U.S. Capitol Building

Meeting with Our Congressional Delegation

In the coming days, Second Harvest Heartland CEO Allison O’Toole and I, alongside leaders from Minnesota’s other food banks, will be meeting with members of our Congressional delegation as part of our important advocacy work. These meetings would typically happen in person in D.C. as part of Feeding America’s regular “fly-in” visits, but this year we’ll be catching up virtually. Here’s what’s on the agenda:

Another federal COVID relief package

In just a few weeks, vital unemployment benefit programs will expire at the same time as eviction, mortgage and foreclose moratoriums end. Without a new COVID relief package at the federal level, tens of thousands of Minnesotans experiencing long-term unemployment will be left at the doorstep of deep poverty.

Even with these unemployment programs in place, Second Harvest Heartland’s food distributions have increased by 30% since March and our food shelf partners have seen a 60% increase in the number of people served in the last year. People are hurting, and the situation will only get worse if we wait for these programs to expire before acting.

An increased investment in SNAP

SNAP enrollment in Minnesota is up by about 17%. Our Second Harvest Heartland SNAP Outreach Team is consistently seeing referrals and completed applications more than double what we saw pre-COVID. Since March, we’ve received over 10,000 referrals from people looking for food assistance, which have generated nearly 7,000 completed SNAP applications.

About 54% of Minnesotans enrolled in SNAP (over 230,000 people) have not benefited from emergency SNAP allotments as they were already receiving the maximum amount of benefits. Those with the lowest incomes, whose budgets are tightest, haven’t seen any additional nutrition assistance since March—this is why a 15% increase in benefits for all SNAP enrollees is so important.

SNAP is the closest thing we have to a silver bullet in the fight against hunger, and it needs to be a part of any future aid package.

USDA investment in The Emergency Food Assistance Program (TEFAP)

Food banks across the country are set to lose nearly half of their food coming from USDA commodity programs like The Emergency Food Assistance Program (TEFAP), the Commodity Supplemental Food Program (CSFP), and the Coronavirus Food Assistance Program (CFAP) over the next year.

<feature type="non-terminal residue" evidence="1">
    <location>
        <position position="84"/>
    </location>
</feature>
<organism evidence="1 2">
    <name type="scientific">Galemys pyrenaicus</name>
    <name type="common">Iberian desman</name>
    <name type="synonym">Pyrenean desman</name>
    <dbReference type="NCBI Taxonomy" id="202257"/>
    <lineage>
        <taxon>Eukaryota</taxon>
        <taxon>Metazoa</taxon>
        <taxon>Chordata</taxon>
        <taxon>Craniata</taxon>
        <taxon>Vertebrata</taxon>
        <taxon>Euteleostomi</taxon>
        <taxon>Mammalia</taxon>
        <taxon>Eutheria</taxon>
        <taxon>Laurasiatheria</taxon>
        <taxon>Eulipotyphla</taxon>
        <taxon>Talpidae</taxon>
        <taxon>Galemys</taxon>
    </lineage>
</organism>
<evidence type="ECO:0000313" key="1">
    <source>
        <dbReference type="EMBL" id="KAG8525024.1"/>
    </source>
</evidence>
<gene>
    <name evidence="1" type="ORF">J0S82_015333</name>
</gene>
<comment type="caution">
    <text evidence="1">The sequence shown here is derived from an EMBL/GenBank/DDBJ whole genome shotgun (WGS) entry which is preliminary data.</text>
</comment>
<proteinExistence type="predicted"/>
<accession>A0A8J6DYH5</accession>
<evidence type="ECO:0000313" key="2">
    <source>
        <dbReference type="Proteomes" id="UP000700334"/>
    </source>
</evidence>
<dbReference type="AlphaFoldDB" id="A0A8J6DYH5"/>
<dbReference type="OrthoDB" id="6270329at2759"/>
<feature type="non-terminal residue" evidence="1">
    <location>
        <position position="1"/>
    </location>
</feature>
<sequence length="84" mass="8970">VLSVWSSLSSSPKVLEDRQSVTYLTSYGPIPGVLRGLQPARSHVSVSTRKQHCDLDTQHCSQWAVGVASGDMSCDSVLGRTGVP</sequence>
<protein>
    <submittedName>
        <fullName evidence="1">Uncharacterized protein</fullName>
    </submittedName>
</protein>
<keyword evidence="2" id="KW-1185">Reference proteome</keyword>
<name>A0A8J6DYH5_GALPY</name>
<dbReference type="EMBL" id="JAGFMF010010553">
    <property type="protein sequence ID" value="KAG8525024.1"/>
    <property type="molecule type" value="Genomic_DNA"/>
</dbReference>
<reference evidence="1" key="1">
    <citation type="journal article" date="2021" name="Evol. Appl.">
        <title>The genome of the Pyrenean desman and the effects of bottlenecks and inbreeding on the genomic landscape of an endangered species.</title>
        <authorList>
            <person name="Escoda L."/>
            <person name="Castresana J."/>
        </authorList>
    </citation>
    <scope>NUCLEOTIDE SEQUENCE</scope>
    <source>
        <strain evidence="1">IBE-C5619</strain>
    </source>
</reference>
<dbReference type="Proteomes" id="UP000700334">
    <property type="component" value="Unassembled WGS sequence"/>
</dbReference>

TEFAP, CSFP, and CFAP account for one fifth of our current food sources. In the next two years, we’ll go from nearly 20 million pounds of USDA foods to only 4.5 million pounds, reducing a significant source of food while we’re facing historic levels of need. The increase in need comes just as supply chains tighten in response to renewed pandemic pressures, making it more difficult and expensive to get the food we need.

Our decision to cancel volunteer shifts through January to ensure the safety of our supporters and our team means we’ll need to rely more heavily on purchased, pre-packaged food to help meet this demand. Already, we’ve doubled our purchased food amounts from last year.

Creation of a Military Families Basic Needs Allowance

Along with negotiations on a new COVID stimulus bill, lawmakers are also working on revising and updating the National Defense Authorization Act (NDAA). We’re advocating for the creation of a Military Families Basic Needs Allowance to support service members whose income is below 130 percent of the federal poverty level in legislation lawmakers are working to enact before the end of the year.

As many as 90,000 active duty service members struggle to provide food for their families, in part because their monthly housing allowance makes them ineligible for SNAP. We hope our members of Congress will communicate their support for the Military Families Basic Needs Allowance to the key lawmakers who will decide whether it is included in the National Defense Authorization Act.

We look forward to meeting with our Congressional delegation, and we hope to convey the urgency of the moment.

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